Before examining the charges offered by both Friedman and Duncan, let's look briefly at a state-to-state comparison here in the U.S. to illustrate the folly of making sweeping claims about educational quality with a "few data points."

Two Southern states, Mississippi and South Carolina share both a long history of high poverty rates (Mississippi at over 30% and SC at over 25%) and reputations as poor schools systems. Yet, when we compare the SAT scores from Mississippi in 2010 (CR 566, M 548, W 552 for a 1666 total) to SAT scores in SC (CR 484, 495, 468 for a 1447 total), we may be compelled to charge that Mississippi has overcome a higher poverty rate than SC to achieve, on average, 219 points higher.

This conclusion, based on a "few data points," is factually accurate, but ultimate false once we add just one more data point, the percentage of students taking the exam: 3% of Mississippi seniors took the exam while 66% of SC took the exam. A fact of statistics tells us that SC's large percentage is much closer to the normal distribution of the all seniors in the state, thus must be lower than a uniquely superior population, such as in Mississippi.

In short, the SAT averages used to compare Mississippi and SC tell us little of value--and thus, the claims made by Friedman based on the speech by Duncan.

The data points praised by Friedman and used by Duncan--drop-out rates, the relationship between education and economic success, and the comparison of teacher pools among countries--appear like SAT scores to be valid data points to draw conclusions about the quality of nations' schools. But the full picture proves that assumption to be false.

One of the most damning failures of the argument is that rigorous research by Gerald Bracey has shown us little positive correlations between measured educational quality and the strength of any nation's economy. This is good political discourse, but the evidence isn't there.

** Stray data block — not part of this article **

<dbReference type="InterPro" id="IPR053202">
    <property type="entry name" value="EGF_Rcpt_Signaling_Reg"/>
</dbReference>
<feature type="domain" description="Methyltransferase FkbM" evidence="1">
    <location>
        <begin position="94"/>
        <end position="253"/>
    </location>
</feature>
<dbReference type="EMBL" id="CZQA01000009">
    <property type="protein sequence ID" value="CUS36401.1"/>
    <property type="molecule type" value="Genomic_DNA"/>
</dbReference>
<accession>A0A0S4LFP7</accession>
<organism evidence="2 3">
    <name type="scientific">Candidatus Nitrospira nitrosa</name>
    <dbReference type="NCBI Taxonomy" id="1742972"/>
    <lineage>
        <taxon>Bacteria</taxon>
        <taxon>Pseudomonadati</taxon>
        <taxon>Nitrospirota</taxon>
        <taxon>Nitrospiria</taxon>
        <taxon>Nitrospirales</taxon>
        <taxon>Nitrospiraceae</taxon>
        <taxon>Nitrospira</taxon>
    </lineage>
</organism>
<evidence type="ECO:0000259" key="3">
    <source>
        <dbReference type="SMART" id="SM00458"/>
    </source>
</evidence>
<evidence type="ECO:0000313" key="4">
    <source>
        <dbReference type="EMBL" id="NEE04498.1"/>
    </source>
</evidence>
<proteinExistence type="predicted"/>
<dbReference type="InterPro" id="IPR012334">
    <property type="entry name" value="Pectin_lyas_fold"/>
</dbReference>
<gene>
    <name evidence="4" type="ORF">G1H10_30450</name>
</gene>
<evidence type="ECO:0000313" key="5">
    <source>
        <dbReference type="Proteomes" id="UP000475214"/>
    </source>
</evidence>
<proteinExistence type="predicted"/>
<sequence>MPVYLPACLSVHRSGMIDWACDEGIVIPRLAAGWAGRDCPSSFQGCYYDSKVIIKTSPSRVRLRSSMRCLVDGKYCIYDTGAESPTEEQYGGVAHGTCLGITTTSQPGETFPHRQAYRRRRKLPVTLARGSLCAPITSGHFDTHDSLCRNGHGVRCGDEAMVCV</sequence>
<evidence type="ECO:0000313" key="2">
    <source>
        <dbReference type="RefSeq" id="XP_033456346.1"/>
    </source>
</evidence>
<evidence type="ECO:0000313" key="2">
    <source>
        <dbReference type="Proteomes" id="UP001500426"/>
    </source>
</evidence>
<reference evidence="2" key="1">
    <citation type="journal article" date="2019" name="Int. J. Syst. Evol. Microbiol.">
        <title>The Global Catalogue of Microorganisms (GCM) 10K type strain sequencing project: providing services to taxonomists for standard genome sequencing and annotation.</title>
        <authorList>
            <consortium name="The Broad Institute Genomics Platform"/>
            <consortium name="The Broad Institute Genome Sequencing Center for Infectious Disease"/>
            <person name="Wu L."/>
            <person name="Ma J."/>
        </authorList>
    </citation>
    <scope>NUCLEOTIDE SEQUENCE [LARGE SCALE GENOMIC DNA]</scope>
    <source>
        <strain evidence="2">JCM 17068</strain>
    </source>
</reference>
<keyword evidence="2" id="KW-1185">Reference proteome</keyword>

The call to recruit the best and brightest students (as other top countries do, they always add) is also a compelling charge that falls apart when placed against evidence. Studies, again, have failed to show that such a simple process in fact achieves what we would expect.

Finally, the persistent refrain praising Finland and Denmark as "countries leading the pack in the tests that measure these skills" offers yet another simplistic conclusion (such as the one above about Mississippi) that is compelling but incomplete.

Finland and Denmark (according to studies from UNICEF in 2005 and 2007) have childhood poverty rates of 2.8% and 2.4% respectively, while the U.S. childhood poverty rate is 21.9%.

Further, Finland's entire population is only 5 million people, while the U.S. school system educates 50 million children with 3.2 million teachers. In short, as with Mississippi and SC, the full picture about populations reveals a "few data points" as being more about misleading than illuminating.

Do we need better schools and do our children deserve the best teachers in every classroom possible? Of course. No one refutes either of these statements.

But these lofty goals cannot be attained as long as we refuse to acknowledge the historical pattern of social failures that are reflected in (and too often exacerbated by) our schools, such as high drop-out rates for racial minorities and children living in poverty.